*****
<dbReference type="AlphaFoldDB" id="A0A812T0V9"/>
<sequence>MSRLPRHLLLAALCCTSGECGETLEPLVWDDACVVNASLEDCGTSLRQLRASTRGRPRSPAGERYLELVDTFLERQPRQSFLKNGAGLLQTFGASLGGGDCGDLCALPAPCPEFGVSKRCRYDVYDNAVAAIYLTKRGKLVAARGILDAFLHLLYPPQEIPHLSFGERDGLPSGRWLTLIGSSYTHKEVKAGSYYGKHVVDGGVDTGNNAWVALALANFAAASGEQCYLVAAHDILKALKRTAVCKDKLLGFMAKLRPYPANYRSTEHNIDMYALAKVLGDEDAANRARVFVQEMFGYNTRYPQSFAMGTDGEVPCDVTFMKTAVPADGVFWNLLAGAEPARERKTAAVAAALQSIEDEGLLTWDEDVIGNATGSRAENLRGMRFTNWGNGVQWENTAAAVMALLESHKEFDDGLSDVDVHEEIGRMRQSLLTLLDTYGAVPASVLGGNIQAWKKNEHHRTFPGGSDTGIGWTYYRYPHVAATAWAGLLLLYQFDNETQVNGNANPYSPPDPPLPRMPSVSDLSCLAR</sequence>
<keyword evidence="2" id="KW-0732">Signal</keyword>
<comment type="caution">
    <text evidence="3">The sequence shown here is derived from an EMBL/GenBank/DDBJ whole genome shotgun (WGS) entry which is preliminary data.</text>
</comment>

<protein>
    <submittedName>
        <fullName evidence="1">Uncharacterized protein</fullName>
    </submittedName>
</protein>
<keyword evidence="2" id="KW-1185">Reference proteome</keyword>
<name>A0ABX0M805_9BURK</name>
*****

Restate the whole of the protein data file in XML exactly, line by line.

<dbReference type="AlphaFoldDB" id="A0A812T0V9"/>
<sequence>MSRLPRHLLLAALCCTSGECGETLEPLVWDDACVVNASLEDCGTSLRQLRASTRGRPRSPAGERYLELVDTFLERQPRQSFLKNGAGLLQTFGASLGGGDCGDLCALPAPCPEFGVSKRCRYDVYDNAVAAIYLTKRGKLVAARGILDAFLHLLYPPQEIPHLSFGERDGLPSGRWLTLIGSSYTHKEVKAGSYYGKHVVDGGVDTGNNAWVALALANFAAASGEQCYLVAAHDILKALKRTAVCKDKLLGFMAKLRPYPANYRSTEHNIDMYALAKVLGDEDAANRARVFVQEMFGYNTRYPQSFAMGTDGEVPCDVTFMKTAVPADGVFWNLLAGAEPARERKTAAVAAALQSIEDEGLLTWDEDVIGNATGSRAENLRGMRFTNWGNGVQWENTAAAVMALLESHKEFDDGLSDVDVHEEIGRMRQSLLTLLDTYGAVPASVLGGNIQAWKKNEHHRTFPGGSDTGIGWTYYRYPHVAATAWAGLLLLYQFDNETQVNGNANPYSPPDPPLPRMPSVSDLSCLAR</sequence>
<keyword evidence="2" id="KW-0732">Signal</keyword>
<comment type="caution">
    <text evidence="3">The sequence shown here is derived from an EMBL/GenBank/DDBJ whole genome shotgun (WGS) entry which is preliminary data.</text>
</comment>

<protein>
    <submittedName>
        <fullName evidence="1">Uncharacterized protein</fullName>
    </submittedName>
</protein>
<keyword evidence="2" id="KW-1185">Reference proteome</keyword>
<name>A0ABX0M805_9BURK</name>